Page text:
Practicing Law While Illegal

by Mark Krikorian

Following up on yesterday’s post on the admission of an illegal alien to the practice of law in California, today’s Times story had a few interesting aspects. The newly minted lawyer, Sergio Garcia (no, not the golfer from Spain) had this to say: “I can finally fulfill my dream and also leave behind a legacy so that an undocumented student 20 or 30 years from now will take it for granted that they can be an attorney.” This confirms the fear that this case is not about his individual situation nor merely a short-term expedient until Congress (advocates hope) passes an amnesty; it’s part of a strategy to permanently eliminate the distinction between legal and illegal immigration.

What’s more, the court seemed to suggest that being an illegal alien is an identity which may not result in discrimination. From the Times:

The court went on to suggest that immigration status should not be considered any differently from, say, race or religion.

“We conclude that the fact that an undocumented immigrant’s presence in this country violates federal statutes is not itself a sufficient or persuasive basis for denying undocumented immigrants, as a class, admission to the state bar,” Chief Justice Tani Cantil-Sakauye wrote in her opinion. “The fact that an undocumented immigrant is present in the United States without lawful authorization does not itself involve moral turpitude or demonstrate moral unfitness so as to justify exclusion from the state bar.”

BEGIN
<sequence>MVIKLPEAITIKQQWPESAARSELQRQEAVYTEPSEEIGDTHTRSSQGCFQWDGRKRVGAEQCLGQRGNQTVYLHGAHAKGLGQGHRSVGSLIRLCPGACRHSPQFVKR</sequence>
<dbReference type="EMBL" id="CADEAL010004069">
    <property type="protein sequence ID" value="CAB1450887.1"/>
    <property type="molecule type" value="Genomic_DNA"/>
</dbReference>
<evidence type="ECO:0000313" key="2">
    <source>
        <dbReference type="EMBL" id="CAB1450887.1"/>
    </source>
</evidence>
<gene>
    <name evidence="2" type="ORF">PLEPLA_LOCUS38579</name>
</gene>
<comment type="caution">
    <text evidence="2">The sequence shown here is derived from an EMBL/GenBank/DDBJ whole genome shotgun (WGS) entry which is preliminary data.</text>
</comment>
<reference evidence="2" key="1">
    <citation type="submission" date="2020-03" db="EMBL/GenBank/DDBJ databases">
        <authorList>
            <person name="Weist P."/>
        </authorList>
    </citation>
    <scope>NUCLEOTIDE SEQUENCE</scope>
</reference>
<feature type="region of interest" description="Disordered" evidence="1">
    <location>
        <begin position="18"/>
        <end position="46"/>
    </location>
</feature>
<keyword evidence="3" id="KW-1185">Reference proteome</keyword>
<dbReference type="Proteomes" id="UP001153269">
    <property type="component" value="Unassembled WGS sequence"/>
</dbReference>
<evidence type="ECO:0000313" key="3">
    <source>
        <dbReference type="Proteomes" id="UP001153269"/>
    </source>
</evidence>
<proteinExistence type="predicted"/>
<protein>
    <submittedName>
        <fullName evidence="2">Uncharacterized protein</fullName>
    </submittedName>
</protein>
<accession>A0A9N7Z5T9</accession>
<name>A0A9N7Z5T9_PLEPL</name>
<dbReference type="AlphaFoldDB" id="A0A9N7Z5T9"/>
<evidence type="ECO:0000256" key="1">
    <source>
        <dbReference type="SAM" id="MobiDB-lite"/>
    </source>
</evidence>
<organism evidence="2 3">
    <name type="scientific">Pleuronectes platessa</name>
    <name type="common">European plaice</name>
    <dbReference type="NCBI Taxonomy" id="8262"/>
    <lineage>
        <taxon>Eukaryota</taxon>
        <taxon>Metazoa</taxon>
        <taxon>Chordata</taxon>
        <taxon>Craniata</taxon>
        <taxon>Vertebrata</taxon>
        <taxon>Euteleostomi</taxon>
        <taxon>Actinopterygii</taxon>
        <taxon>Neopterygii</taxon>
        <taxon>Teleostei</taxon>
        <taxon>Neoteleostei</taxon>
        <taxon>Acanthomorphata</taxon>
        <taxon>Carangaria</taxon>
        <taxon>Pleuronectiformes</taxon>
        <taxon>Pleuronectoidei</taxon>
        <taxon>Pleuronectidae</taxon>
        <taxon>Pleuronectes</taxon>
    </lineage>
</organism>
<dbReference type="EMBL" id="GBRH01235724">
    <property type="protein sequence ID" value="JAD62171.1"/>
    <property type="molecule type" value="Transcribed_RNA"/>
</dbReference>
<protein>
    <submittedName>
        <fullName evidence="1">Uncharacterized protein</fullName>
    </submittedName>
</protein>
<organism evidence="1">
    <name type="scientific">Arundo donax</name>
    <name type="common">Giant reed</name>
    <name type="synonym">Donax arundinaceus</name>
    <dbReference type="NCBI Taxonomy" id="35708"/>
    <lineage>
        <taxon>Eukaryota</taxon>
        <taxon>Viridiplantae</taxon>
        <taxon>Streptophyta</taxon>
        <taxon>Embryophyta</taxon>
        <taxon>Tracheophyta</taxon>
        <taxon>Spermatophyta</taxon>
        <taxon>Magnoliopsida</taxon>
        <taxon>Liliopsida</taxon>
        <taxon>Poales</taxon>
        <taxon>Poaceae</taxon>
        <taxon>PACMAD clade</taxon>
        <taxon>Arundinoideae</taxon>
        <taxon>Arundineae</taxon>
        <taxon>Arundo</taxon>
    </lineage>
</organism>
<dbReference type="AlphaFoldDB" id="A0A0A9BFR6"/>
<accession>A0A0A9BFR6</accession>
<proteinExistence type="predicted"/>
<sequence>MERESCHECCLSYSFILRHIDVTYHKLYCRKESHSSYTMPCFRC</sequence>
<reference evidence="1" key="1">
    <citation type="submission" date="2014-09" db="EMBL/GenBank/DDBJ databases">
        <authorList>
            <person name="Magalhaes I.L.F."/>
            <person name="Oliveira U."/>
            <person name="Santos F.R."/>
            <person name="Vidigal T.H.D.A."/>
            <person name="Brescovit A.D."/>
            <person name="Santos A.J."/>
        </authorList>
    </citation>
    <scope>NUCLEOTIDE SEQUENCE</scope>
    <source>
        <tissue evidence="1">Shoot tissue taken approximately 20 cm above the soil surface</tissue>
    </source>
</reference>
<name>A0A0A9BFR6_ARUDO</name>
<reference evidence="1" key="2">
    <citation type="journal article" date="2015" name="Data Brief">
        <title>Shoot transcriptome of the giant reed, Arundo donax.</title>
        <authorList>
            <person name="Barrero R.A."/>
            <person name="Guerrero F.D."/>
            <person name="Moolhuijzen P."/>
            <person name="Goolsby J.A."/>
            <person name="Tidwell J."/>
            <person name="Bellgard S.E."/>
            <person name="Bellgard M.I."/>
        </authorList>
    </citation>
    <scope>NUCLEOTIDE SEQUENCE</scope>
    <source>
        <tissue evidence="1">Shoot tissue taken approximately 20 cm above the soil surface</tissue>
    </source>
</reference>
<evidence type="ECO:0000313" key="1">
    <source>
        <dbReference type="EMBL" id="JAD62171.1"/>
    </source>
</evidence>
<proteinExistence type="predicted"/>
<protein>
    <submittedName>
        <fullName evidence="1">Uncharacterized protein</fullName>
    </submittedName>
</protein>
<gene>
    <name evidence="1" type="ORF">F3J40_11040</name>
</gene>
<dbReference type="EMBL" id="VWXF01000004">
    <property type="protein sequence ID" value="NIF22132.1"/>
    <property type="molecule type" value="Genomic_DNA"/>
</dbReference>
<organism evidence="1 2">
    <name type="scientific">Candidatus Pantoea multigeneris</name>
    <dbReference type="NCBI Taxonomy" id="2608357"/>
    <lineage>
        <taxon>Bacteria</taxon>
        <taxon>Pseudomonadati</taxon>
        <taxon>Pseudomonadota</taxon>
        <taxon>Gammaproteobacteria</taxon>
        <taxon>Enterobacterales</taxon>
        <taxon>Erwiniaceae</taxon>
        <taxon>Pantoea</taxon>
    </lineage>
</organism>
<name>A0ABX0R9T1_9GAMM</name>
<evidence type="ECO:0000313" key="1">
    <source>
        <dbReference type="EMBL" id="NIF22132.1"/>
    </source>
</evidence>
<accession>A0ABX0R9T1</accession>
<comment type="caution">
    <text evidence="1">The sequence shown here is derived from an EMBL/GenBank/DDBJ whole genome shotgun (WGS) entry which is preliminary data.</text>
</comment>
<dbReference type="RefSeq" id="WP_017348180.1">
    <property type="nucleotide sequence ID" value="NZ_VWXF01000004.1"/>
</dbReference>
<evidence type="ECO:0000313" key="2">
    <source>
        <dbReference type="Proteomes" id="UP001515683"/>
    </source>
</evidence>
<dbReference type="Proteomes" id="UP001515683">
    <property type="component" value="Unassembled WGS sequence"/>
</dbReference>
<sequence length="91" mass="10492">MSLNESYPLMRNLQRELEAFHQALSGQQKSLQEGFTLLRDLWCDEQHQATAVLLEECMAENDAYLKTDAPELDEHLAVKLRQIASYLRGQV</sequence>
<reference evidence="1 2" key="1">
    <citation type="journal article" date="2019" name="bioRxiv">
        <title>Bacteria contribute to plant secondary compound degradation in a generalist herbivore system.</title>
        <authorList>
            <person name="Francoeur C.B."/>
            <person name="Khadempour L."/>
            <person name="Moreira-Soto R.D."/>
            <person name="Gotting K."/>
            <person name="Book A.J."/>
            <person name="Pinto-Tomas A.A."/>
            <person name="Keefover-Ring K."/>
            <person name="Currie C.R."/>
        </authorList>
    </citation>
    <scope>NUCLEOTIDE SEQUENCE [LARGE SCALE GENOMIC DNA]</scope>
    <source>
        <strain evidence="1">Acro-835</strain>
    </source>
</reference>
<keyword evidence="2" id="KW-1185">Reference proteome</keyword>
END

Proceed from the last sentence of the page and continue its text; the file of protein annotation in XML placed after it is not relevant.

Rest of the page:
Immigration expansionists sometimes complain when we say they support open borders. Though their disclaimers are unconvincing, most of them (other than the Wall Street Journal) at least deny it, saying “Of course a nation has the right to control its borders, but . . .” Yet in this case (as with driver’s licenses, deportation, and other matters) the goal of the other side is indeed to prevent the federal government from being able to limit immigration at all. They’ll concede security or criminal concerns (though their approach even there is frivolous) but the explicit agenda of the Chamber of Commerce/La Raza/Cato Institute/ACLU/Haley Barbour/Chuck Schumer/Grover Norquist/Nancy Pelosi axis really is unlimited immigration. Rather than arguing over fences and whatnot, this is where the immigration debate should be focused: Unlimited immigration — yes or no? Your answer to that question answers most other questions regarding the issue.